It’s important we can talk about stock pot and broth making on your own in a minute, but it’s important for the release of all the ingredients that are in the bones and things, the marrow that comes out of the bones and the electrolyte to come out of the vegetables and all those different things that we put in our product versus a, you know, quickly made, get it out to the, you know, get it in a box that could sit on a shelf, and package broth that you get in the store or bullion cube, of course, it’s just there. Even with, you know, you can get good gelatin products in a form like that and there’s Knox gelatin and different things that, you know, the Great Lakes gelatin and stuff which I think is a really great thing. It’s just not the beauty and the flavor and all the other components you get out of a genuine bone broth, a liquid product. So I hope that helps.
Katie: Yeah, that’s great. And I completely echo what you say. I think gelatin is awesome and it has its place isolated. I know I use it to make things like organic marshmallows for my kids or homemade fruit snacks or homemade vitamins but it doesn’t replace broth. It complements it, but it never replaces it. And one thing, I think, a lot of people also get confused by is what is the difference between broth and stock? Because you see those terms used almost interchangeably but there is a difference. Can you talk about that?
Lance: Sure. Again, mostly stock, I would say, is something you make in a kitchen, you know, for producing soup. All the years I cooked professionally, we never called it broth, we always called it stock. And those are generally cooked a lot faster. They were made…cook a lot faster meaning like we would do chicken bones in four hours, we would do a veal or beef bones in about 10 hours and that will be it. You know, we basically we’re making a decent quality flavored liquid that we could use for making our chicken sauces, for making our beef sauces, our lamb sauces, our duck sauces, whatever we were doing.
And, again Katie, fortunately, for me, I was in a restaurant and my restaurant background came from a place we actually did that. I was in European style kitchens where we had stock pots going all the time but that’s not even that regular anymore in even regular restaurants, you know. For people have stock pots going, it usually takes a European trained chef to be in there.
So the difference, well, broth is basically meant to be eaten. Broth is something that you’re going to add… It’s usually technically it has more meat in it and we use meaty bones, feet, and meaty back bones, and that would be a good way to start with the biggest difference between stock and broth. And broth is something you’re gonna basically, like I said, you’re gonna consume that as a consumable product. Our broth is meant to be used in soups and stews, but can easily be consumed on its own just with a little pinch of salt or whatever you… You know, we have some recipes that we’ll have out ow you can use our product. And, of course, this new book as well. I keep referring to it. It’s full of recipes and things you can do with your products and different broths you can make in things, but that’s the biggest one.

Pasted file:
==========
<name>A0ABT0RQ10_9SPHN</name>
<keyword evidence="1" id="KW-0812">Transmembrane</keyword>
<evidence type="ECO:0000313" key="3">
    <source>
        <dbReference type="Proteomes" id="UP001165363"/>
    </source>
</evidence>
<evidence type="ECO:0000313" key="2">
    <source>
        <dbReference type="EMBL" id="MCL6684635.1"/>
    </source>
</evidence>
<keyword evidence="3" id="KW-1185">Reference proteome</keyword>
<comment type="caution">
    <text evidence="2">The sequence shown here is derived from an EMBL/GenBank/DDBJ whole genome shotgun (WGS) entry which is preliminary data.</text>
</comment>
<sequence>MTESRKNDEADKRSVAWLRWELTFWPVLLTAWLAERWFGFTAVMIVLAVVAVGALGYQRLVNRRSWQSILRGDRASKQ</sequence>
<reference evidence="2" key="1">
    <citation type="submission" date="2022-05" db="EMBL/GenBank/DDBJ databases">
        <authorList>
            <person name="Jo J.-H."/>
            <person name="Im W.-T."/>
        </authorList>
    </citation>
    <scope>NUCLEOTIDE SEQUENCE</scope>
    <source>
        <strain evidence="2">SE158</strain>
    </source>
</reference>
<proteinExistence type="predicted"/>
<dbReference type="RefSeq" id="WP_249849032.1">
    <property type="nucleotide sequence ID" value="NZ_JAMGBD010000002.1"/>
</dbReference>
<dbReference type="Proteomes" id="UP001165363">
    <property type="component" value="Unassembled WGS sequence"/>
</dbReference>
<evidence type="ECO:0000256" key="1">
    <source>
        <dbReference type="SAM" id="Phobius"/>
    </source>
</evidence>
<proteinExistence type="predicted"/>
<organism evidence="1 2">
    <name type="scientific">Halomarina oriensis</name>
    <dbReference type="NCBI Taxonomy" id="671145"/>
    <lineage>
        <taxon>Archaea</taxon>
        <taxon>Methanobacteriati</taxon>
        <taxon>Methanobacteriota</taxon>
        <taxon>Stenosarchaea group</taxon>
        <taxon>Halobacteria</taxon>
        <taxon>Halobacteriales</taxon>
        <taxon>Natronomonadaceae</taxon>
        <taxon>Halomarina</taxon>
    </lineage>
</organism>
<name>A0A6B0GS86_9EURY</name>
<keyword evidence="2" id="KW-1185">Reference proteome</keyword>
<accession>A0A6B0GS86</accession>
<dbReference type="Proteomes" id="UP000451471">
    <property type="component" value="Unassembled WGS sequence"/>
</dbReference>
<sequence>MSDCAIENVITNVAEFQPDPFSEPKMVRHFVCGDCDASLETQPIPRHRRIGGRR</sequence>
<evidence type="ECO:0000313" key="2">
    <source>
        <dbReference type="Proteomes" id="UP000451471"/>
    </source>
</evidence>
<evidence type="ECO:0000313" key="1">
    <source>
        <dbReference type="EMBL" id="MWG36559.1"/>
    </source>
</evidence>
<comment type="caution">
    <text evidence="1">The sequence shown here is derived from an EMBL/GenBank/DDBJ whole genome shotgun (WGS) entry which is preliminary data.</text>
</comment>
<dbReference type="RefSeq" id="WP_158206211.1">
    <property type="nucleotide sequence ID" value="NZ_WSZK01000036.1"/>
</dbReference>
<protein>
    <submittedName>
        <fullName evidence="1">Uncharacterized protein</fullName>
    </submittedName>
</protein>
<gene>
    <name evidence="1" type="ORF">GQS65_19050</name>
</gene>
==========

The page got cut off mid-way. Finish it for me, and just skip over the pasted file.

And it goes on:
Katie: Yeah, definitely. And one of my favorite, I’m a big fan of thinking outside the box and my doctor Dr. Christianson talks a lot about how the foods that we normally eat for breakfast are actually really horrible choices for breakfast that you actually don’t want to consume a lot of carbohydrates in the morning. They’re better to consume at night as far as your cortisol patterns and all that. So one thing I started doing that makes breakfast so easy again is to consume broth for breakfast with vegetables and meat in it and just make breakfast soup. And it’s especially in the fall and winter, it’s so satisfying and wakes you up and so much better than coffee. And it’s so simple. You just have to kind of rethink the normal breakfast idea.
And on that note, I would love for you to talk us through the actual process of how a person can make broth, because I know obviously you sell it and yours is delicious, but you’re also a broth evangelist of sorts and you want people to get it in their lives however they can. And a lot of people may be able to make it in their own home. So can you talk us through that process and what you would need and how you would do it and how to accomplish it in your own kitchen?
Lance: Absolutely. I love that term. Did you say broth angelus or something?
Katie: Yeah, broth evangelist.
Lance: Broth evangelist. I like it. That’s the first I’ve ever heard that. That’s great. Yeah, you know, it is so true. I mean, making good broth at home is, again, it’s a fairly simple process. It’s just, you know, the… So what you would do…I mean, again you could talk about different broths, people talk about the benefit of fish broth and beef broth and other things like that, but, again, just sticking with the basic like chicken broth, you know. You know, you just get a whole chicken. The main thing, Katie, is to get a good source, a well-grown chicken. You know, if you can get locally-grown chickens and you can ask the local farmer if you have them or they’re there for feed in some backs, or maybe save up some bones from some roasted chicken. Again, just try to get enough. The biggest thing people make is not enough bones, more liquid, you know. So we literally use a pound of bones per quart of liquid, you know, and you know, so again a whole chicken just simply put it in a pot.